Suppressing Call Stack Info in Rcpp-Generated Errors and Warnings

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Introduction

Rcpp has an elegant mechanism of exception handling
whereby C++ exceptions are automatically translated to errors in R. For most
projects, the Rcpp::stop wrapper (in conjunction with the BEGIN_RCPP and
END_RCPP macros automatically inserted by
RcppAttributes)
is sufficient and easy to use, providing an Rcpp equivalent of base::stop.

By default, it captures the call stack and attaches it to the exception
in R, giving informative error messages:

#include "Rcpp.h"
using namespace Rcpp; 

//[[Rcpp::export]]         
NumericVector add1(NumericVector x, NumericVector y){
    if(x.size() != y.size()){
        stop("x and y are not the same length!");
    }
    return x + y; 
}
add1(1:5, 1:3)
Error in add1(1:5, 1:3): x and y are not the same length!

This matches the default behavior of base::stop() which captures the call info.

For complex calling patterns (e.g., creating an argument list and calling the
Rcpp function with do.call), the resulting error messages are less helpful:

#include "Rcpp.h"
using namespace Rcpp; 

// [[Rcpp::export]]
NumericVector internal_function_name(NumericVector x, NumericVector y){
    if(x.size() != y.size()){
        stop("x and y are not the same length!");
    }
    return x + y; 
}
add2 <- function(x, y){
    if(!is.numeric(x)){
        x <- as.numeric(x)
    }

    do.call(internal_function_name, list(x, y))
}

add2(1:5, 1:3)
Error in (function (x, y) : x and y are not the same length!

If the internal error were being generated in R code, we might choose to use
the call.=FALSE argument to base::stop to suppress the unhelpful (function (x, y)
part of the error message, but we don’t (immediately) have a corresponding option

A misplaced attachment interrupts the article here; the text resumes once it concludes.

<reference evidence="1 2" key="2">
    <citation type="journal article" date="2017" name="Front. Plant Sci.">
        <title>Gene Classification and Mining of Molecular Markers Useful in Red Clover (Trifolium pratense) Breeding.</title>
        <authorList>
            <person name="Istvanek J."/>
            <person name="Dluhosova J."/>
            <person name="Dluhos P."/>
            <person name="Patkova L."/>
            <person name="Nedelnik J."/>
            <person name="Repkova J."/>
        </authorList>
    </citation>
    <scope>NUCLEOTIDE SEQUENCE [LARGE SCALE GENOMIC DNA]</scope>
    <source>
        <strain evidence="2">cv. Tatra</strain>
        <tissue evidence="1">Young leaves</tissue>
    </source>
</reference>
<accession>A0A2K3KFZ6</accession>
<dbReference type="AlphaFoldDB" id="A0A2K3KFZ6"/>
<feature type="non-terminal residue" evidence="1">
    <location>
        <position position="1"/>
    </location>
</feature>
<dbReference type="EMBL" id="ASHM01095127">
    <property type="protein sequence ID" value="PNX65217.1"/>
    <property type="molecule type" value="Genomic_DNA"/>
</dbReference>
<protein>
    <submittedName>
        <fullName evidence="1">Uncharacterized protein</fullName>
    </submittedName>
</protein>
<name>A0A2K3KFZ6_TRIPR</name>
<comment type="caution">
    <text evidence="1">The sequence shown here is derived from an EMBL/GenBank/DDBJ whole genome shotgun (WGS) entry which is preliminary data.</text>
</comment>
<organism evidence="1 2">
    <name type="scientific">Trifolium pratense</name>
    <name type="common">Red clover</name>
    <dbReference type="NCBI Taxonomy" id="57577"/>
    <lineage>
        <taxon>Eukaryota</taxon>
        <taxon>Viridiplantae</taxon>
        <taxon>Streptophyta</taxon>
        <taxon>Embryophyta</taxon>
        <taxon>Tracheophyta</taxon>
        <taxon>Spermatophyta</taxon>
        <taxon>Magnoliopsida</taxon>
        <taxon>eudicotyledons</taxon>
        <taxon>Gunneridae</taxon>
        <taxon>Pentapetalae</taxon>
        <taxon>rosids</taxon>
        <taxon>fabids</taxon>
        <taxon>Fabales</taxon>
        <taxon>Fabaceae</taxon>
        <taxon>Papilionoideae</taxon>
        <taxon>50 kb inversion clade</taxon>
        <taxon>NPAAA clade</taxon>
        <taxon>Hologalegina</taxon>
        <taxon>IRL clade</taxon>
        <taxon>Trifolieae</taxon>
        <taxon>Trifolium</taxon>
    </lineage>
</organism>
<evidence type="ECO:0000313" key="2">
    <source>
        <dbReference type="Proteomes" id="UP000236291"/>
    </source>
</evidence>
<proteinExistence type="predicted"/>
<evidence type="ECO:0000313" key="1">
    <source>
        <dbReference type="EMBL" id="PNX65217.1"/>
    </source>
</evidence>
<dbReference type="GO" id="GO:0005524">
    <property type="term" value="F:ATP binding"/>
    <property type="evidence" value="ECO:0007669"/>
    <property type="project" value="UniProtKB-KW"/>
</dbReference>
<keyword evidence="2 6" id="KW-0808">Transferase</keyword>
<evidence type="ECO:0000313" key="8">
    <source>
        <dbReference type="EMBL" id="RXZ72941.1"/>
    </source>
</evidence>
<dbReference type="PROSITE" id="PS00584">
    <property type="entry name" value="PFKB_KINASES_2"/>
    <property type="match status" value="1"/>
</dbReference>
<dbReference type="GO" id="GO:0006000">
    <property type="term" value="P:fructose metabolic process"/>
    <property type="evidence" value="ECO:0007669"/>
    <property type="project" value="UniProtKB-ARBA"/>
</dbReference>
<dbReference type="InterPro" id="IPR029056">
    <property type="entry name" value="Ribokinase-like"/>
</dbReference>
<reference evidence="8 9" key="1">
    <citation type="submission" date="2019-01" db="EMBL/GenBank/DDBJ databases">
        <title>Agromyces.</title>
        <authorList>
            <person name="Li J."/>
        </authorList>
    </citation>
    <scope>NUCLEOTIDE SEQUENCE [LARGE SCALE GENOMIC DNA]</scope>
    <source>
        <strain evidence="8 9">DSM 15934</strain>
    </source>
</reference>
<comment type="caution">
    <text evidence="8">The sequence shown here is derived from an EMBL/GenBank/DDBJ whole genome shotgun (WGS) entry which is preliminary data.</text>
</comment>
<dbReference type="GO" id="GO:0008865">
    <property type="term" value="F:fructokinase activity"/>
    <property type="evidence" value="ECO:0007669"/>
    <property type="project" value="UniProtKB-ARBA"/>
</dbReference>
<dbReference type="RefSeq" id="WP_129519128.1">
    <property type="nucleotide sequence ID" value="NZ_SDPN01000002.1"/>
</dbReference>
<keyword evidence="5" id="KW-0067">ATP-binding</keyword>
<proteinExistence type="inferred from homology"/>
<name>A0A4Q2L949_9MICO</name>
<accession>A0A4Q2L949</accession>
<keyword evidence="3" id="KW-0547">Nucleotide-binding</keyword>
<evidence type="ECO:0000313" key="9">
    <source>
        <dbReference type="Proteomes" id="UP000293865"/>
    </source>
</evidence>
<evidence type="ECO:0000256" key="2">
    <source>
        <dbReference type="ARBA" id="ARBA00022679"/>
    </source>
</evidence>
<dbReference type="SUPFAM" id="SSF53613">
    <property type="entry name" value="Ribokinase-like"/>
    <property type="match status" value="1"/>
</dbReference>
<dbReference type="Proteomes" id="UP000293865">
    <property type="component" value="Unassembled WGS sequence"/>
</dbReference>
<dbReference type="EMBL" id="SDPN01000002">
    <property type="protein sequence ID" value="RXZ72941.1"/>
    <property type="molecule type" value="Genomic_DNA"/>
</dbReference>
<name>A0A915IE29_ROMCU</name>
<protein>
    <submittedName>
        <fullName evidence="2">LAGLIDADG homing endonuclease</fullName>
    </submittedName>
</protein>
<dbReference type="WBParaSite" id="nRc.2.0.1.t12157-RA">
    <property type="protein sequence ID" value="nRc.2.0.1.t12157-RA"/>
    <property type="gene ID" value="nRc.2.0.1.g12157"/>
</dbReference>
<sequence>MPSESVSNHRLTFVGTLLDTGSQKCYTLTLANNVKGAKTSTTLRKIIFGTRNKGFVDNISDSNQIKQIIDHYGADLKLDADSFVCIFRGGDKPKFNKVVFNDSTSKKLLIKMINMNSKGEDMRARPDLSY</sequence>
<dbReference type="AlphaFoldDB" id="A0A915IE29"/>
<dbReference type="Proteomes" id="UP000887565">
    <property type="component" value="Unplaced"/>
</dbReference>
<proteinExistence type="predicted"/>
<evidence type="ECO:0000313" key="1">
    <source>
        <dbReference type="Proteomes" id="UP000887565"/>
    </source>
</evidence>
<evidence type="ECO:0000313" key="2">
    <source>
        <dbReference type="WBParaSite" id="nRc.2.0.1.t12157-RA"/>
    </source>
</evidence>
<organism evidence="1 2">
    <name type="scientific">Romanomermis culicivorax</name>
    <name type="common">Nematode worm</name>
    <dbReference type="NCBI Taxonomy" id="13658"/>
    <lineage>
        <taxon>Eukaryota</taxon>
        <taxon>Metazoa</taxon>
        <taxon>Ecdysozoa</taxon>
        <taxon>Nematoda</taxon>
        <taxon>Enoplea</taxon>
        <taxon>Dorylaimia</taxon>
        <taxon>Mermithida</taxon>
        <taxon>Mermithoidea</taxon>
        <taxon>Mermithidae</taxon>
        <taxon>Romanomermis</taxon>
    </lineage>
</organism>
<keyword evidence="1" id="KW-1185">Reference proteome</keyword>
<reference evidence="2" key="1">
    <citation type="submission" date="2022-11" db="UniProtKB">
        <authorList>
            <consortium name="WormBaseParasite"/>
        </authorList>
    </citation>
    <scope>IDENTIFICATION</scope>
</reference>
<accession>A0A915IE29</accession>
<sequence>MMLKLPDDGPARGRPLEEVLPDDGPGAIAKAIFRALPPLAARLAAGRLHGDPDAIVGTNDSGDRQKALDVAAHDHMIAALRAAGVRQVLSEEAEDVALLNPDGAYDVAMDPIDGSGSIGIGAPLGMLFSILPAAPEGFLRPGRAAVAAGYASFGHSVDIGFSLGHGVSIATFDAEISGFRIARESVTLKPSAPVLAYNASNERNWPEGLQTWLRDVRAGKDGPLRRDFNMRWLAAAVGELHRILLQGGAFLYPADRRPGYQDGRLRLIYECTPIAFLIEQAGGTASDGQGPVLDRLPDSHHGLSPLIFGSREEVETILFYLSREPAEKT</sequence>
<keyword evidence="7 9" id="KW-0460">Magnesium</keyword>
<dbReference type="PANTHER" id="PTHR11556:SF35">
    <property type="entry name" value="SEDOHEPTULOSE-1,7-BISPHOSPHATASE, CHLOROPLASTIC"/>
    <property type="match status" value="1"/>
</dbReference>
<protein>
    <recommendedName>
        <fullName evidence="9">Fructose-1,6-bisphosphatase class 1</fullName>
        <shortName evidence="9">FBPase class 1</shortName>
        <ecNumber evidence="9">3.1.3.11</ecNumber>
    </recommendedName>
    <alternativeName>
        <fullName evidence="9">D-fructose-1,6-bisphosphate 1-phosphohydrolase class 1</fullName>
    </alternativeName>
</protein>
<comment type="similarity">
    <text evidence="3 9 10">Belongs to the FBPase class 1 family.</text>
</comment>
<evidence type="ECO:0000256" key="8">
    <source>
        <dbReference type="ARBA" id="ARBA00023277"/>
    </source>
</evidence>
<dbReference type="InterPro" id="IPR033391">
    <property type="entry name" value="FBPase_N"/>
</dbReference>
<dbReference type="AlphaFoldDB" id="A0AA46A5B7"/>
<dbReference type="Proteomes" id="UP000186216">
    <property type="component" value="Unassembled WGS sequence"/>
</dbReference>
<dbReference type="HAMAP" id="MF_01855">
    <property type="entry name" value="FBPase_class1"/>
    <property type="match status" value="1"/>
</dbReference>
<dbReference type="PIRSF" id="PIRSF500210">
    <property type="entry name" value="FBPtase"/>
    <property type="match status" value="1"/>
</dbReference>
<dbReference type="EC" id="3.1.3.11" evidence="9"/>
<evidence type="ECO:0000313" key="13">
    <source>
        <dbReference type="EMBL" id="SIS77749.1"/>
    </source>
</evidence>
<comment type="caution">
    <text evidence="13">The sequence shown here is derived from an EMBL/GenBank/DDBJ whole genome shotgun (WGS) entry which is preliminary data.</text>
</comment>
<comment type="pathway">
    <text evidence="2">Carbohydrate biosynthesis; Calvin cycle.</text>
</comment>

in Rcpp. In this gallery post, we show how to suppress the call-stack capture
of Rcpp::stop to give cleaner error messages.

Error Messages

The key functionality was added to Rcpp by Jim Hester in
Rcpp Pull Request #663.
To generate an R-level exception without a call stack, we pass an optional
false flag to Rcpp::exception. For example,

#include "Rcpp.h"
using namespace Rcpp; 

// [[Rcpp::export]]
NumericVector internal_function_name2(NumericVector x, NumericVector y){
    if(x.size() != y.size()){
        throw Rcpp::exception("x and y are not the same length!", false);
    }
    return x + y; 
}
add3 <- function(x, y){
    if(!is.numeric(x)){
        x <- as.numeric(x)
    }

    do.call(internal_function_name2, list(x, y))
}

add3(1:5, 1:3)
Error: x and y are not the same length!

This can’t capture the R level call stack, but it is at least cleaner than
the error message from the previous example.

Note that here, as elsewhere in C++, we need to handle exceptions using a
try/catch structure, but we do not add it explicitly because
RcppAttributes
automatically handles this for us.

Warnings

Similar to Rcpp::stop, Rcpp also provides a warning function to generate
R level warnings. It has the same call-stack capture behavior as stop.

For the direct call case:

#include "Rcpp.h"
using namespace Rcpp;